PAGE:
Christmas cheer and fear (part 1)

28 Nov

The world of children’s stories is a mixed up place when you put Kipper back on the bookshelf and pick up the traditional fairy tales of the Brothers Grimm. There is a sinister side to these stories that starts to fill a child’s world with bogeymen, wicked witches and monsters lurking under the bed. Christmas is not so different. A bold statement perhaps (*puts tongue in cheek*) and certainly not in the accepted spirit of things. Is Christmas all about cheer or does it, like many traditions and stories, have a darker, scarier side?

As a child I was afraid of Father Christmas. I was fully signed up to the idea that he was the jolly fella who would arrive laden with gifts, but there was still no way I was letting a strange man into my room in the middle of the night. In the dark. When everyone was asleep. Well, would you when it’s put that way? No, no, no – it was a step too far for the shy child that I was. What if he was the child catcher in disguise? Or the Pied Piper? What if he had elves with him? My Christmas stocking stayed firmly hung on the outside of my bedroom door and never once graced the end of my bed.

Father Christmas may bring presents with a hearty “ho, ho, ho” but he is also big, fat and hairy. To a child he must seem enormous and, wearing his peculiar clothes, must beggar the question in their fragile minds: “who is this huge, red, scary monster man?” Worst of all, he is over familiar – he even wants you to sit on his knee (well, he did in the innocent days when CRB checking Santa would have been like asking the Queen for a form of ID). He’s the Werther’s Original Grandpa on speed. Observe the Santa Effect in action in the photograph below. This was taken at my daughter’s first (conscious) visit to the Big Man aged 14 months:

Note the school masterly look on Santa’s face then note the look of sheer terror on my daughter’s. Oh yes, and look at Mummy laughing nervously as she tries to enforce the Christmas cheer, only managing to worsen the Christmas fear by shoving her dear daughter closer to the object causing the anxiety. It won’t stop me doing it again. My 20-month-old son has his first visit to Santa lined up. I know what his reaction will be but, dammit, it is Christmas (and a photo opportunity).

And what do we do as parents to help this fear? Nothing. We make it worse. As soon as the first bauble hits the shops in August, the threat of Father Christmas and his all-seeing eye becomes the parents’ weapon of choice. Who needs bribery when the prospect of a lump of coal can be wielded in the face of a screaming child flailing around on a supermarket floor? So much for putting the fear of God into someone, this is the fear of Santa. (Gosh, I’ve associated Christmas with religion there – that can’t be right, surely?)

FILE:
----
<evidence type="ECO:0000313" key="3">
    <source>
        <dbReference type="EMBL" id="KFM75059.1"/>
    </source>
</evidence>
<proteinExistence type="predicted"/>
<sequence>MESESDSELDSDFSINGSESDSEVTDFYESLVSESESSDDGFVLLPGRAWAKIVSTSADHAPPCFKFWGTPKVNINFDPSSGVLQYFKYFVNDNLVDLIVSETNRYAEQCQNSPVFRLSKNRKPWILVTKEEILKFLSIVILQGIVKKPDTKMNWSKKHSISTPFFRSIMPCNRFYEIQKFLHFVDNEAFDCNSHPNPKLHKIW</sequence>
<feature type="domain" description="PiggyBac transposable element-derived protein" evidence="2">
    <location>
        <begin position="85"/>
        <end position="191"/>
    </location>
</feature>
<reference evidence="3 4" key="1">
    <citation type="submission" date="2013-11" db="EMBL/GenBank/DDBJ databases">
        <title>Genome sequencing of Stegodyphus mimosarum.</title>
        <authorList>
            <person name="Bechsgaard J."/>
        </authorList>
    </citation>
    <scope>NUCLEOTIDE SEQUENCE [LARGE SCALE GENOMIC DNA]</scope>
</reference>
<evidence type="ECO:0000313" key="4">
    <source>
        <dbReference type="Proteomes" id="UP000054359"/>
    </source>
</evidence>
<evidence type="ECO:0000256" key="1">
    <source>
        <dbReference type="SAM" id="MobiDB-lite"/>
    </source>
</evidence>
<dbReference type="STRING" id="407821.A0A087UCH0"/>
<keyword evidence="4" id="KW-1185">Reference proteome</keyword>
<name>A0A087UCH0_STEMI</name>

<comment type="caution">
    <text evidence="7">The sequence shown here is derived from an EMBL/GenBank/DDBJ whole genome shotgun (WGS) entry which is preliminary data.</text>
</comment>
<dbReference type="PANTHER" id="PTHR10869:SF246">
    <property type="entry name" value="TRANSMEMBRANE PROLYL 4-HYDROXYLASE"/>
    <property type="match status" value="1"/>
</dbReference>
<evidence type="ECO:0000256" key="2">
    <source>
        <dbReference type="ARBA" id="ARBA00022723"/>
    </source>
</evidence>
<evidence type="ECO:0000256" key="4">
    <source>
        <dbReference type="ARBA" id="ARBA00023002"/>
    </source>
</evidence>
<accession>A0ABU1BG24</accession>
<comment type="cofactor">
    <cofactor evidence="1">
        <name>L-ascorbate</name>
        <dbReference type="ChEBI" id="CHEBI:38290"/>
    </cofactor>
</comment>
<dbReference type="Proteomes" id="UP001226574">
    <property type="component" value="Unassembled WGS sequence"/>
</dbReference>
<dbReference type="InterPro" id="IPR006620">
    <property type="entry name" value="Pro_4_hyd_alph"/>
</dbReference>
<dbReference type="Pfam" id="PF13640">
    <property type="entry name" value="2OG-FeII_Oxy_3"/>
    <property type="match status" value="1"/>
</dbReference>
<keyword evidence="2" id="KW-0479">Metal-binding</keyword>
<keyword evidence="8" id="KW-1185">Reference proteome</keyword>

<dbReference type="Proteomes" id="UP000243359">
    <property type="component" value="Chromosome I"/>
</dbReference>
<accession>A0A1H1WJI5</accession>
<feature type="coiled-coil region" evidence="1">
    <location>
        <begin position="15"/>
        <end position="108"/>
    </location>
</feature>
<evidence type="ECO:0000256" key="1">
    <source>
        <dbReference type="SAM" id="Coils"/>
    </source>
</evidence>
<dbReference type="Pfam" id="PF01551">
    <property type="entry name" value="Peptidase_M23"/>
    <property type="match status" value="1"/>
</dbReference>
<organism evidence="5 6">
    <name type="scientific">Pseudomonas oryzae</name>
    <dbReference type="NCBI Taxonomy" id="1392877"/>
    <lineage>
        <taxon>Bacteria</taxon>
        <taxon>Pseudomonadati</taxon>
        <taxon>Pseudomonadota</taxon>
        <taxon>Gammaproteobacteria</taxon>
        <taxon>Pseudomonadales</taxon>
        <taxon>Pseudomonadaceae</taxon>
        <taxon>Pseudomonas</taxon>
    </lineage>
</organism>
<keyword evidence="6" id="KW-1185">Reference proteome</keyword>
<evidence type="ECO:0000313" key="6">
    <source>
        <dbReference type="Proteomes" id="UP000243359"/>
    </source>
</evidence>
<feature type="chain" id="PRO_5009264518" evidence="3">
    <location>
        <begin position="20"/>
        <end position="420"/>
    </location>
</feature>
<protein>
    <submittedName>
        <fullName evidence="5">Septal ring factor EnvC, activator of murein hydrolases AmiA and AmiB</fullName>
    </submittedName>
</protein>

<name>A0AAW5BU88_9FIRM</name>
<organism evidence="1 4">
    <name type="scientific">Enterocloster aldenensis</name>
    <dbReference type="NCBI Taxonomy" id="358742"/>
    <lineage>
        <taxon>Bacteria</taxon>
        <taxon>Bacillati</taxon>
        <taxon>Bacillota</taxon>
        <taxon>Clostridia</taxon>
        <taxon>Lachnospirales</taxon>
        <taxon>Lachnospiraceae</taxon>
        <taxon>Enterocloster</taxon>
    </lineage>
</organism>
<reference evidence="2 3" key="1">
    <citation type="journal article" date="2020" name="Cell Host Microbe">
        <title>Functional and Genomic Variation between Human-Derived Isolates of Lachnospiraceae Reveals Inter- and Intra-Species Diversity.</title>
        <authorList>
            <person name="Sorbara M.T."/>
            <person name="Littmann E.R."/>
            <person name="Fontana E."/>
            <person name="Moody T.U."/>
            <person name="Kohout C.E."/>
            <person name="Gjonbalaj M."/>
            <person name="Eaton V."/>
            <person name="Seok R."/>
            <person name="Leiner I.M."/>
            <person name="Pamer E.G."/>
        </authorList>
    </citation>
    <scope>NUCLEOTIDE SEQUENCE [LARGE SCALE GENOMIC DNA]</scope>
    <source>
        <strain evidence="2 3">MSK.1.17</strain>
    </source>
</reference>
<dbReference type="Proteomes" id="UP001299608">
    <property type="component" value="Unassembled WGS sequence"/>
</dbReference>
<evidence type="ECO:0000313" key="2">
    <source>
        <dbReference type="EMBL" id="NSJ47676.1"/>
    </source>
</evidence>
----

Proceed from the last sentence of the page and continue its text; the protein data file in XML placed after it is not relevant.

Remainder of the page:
So can Christmas get much scarier? You bet it can. In Part 2 of this post you will meet a character who is so very wrong on many levels … Zwarte Piet.

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8 Responses to “Christmas cheer and fear (part 1)”

  1. simonsometimessays November 29, 2012 at 8:01 am #

    I wonder if this is the reason that ghost stories are so often associated with Christmas? (*Thinks The Signalman, A Christmas Carol*) Because from our earliest childhood we are forced to visit a character who is usually more grotesque than kindly. No amount of ho-ho-ho-ing can make turn anyone into the real Santa (ie the one in the Coca Cola advert).
    “I’ll need my wellies”, says Santa. “Why?” says Mrs Santa. “Looks like rain, dear.”

    • Crumbs & Pegs November 29, 2012 at 8:17 am #

      Boom boom. You’re right – the Coca Cola Santa is the only truly benign version I could think of. And ‘grotesque’ was the word I was looking for – should have used that!

  2. Sooz November 29, 2012 at 8:56 am #

    My Mother In Law had a go at me for denying my children the ‘Magic of Christmas’ – they know about Santa but don’t *believe* in him. Since knowing-about-but-not-believing is the way I’d like them to go with the whole ‘god’ thing as well, it seemed the right way to go.

    • Crumbs & Pegs November 29, 2012 at 10:55 pm #

      I’m sure they still get the magic without having to believe in Santa. In the same way I can enjoy a carol without having to believe in God! 😉

  3. tatia November 29, 2012 at 9:13 am #

    Oh I am so looking forward to part 2! Yesterday, P picked up something with Zwarte Piet on it and I said quite firmly: This is not coming into our house! Heads turned and I quickly left the shop …x

  4. tatia November 29, 2012 at 9:15 am #

    PS: Love the photo and the way you are looking! Hairy men indeed!

Trackbacks/Pingbacks

  1. santasometimessays – I checked it twice « simonsometimessays - December 13, 2012

    […] The very excellent Crumbs and Pegs recently lifted the lid on one of the myths of Christmas – with photographic evidence of the sheer terror that a certain Big Red character – who at any other time of the year would be presented as an ogre – can bring to young minds. Have a look at the awful truth about Christmas cheer. […]

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